Local authorities should be wary of reserving contracts for local suppliers, as recommended by Procurement Policy Note (PPN) 11/20. Other contracting authorities may want to maximise their use of this
On 18 September 2020, the High Court gave its decision regarding the Judicial Review of Simply Learning Tutor Agency Ltd & Others v Secretary of State for Business.
This case involved the meaning of 'employment' under the Employment Agencies Act 1973 (the “Act”).
A number of tutoring introductory companies came together to claim that they were not “employment agencies” or “employment businesses” as defined in the Act and therefore they should not have to follow the regulations included in the Act.
If an organisation falls within the meaning of “employment” under s.13, it cannot charge work-seekers for work-finding services, prevent candidates from working elsewhere or withhold payments or wages.
In this case, the tutoring introductory companies believed that they did not fall within the definition because they were only introducing work-seekers to potential employers and the tutoring companies did not themselves do anything which resulted in the employment of tutors; many would remain self-employed after the introduction. These companies also charged for additional on-going services such as payment collection and administration services.
The court was not convinced of this argument and it was found that the term "employment" under s.13(1) of the Act was wide enough to include those candidates who go on to provide services as a self-employed, independent contractor. This interpretation of the Act means that it captures a broader class of people, specifically those organisations that supply labour.
The judge, in this case, provided a useful summary that “where a business holds itself out as a ‘middleman’ between a person who needs services and the person offering to supply them, the protective terms of the [Act] and the regulatory requirements of the Conduct Regulations will usually apply to the ‘middleman’ business for the protection of work-seekers, hirers and work-users”.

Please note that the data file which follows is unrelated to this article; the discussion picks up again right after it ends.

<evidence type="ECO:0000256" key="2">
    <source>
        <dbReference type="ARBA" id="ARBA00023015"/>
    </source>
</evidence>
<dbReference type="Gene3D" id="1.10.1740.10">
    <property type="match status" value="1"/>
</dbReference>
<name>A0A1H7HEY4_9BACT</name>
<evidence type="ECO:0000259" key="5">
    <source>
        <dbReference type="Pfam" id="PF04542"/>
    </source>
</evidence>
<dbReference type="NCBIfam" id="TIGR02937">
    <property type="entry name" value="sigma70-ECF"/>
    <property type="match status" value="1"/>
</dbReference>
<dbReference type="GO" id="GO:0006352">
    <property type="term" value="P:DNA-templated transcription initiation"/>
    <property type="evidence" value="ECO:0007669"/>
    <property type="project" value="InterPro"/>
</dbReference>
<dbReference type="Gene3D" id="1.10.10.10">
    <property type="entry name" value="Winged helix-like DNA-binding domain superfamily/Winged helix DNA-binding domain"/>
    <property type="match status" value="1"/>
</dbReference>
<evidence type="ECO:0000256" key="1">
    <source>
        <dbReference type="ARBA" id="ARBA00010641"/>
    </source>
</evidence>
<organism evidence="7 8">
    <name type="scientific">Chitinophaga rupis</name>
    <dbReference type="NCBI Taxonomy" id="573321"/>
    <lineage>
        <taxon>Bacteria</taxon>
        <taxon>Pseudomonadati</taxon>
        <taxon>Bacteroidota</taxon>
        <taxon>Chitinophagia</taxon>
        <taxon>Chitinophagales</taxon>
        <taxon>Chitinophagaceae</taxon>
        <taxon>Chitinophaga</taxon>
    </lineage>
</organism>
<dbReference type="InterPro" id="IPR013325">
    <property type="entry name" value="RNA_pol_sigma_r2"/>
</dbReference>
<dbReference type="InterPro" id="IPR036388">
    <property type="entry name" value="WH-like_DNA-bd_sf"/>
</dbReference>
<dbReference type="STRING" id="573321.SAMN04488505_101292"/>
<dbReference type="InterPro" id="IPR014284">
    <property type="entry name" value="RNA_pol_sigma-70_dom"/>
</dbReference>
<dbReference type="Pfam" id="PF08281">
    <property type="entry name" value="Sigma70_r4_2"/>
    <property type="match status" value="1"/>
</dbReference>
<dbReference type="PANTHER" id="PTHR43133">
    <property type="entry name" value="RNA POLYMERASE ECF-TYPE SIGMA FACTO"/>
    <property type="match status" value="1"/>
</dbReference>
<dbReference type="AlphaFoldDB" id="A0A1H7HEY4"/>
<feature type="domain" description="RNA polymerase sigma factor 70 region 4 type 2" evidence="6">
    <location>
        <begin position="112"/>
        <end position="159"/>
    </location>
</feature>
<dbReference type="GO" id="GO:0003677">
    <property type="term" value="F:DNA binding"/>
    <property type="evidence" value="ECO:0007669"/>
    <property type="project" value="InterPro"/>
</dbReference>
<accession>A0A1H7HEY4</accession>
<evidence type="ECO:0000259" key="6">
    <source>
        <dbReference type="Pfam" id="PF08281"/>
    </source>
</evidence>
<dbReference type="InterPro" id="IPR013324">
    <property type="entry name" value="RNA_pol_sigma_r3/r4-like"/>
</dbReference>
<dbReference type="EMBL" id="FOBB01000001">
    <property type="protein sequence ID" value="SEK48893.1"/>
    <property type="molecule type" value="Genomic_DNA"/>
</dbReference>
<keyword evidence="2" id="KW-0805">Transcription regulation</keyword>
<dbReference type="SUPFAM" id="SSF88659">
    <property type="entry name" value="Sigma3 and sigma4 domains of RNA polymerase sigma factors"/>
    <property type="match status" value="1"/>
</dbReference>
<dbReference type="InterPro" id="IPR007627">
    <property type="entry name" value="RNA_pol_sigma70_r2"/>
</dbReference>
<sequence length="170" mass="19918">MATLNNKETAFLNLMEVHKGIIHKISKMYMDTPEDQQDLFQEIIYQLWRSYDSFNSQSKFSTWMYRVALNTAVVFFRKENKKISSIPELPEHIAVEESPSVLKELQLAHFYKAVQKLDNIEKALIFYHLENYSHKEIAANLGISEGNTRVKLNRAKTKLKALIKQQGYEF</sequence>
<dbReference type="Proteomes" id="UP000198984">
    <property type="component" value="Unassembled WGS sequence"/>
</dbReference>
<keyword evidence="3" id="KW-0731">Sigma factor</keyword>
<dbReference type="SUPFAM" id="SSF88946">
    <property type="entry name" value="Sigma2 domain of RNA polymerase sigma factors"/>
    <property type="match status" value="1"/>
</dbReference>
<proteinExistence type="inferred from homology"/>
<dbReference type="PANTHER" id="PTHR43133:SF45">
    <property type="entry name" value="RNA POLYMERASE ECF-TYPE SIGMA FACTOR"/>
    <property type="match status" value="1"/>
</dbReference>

Whilst this case does not change the position of the law, it does provide firm clarification that businesses or agencies which offer “introductory services” will still be caught by the Act. This is particularly important now as there are many businesses looking at alternatives to traditional employment structures.
Many people are now looking for flexible, innovative ways of working, especially with the effect of the COVID-19 pandemic. We are seeing across multiple industries that more people are working in a "gig economy" meaning that there is an increase of individuals working independently by doing ad-hoc freelancing work, providing consultancy services or operating as an independent contractor.
Businesses who find work for work-seekers or who supply temp-staff to other organisations will need to comply with the Act, even if the worker is contracted on a self-employed basis after the introduction is made. Failure to comply with the Act or Conduct Regulations could be costly. Most notably, businesses in breach risk being charged an unlimited fine and even prosecution.
If your business:
- supplies labour to customers;
- introduces work-seekers to potential employers;
- facilitates work opportunities for the self-employed, independent contractors or consultants; or
- charges a fee/commission for making the introductions,
you may be caught under the Act and could be subject to regulation.
If you would like some further advice regarding this and to understand how you can protect your business through your contracts, please contact Rumandeep Dhariwal from our commercial team or a member of our employment team.
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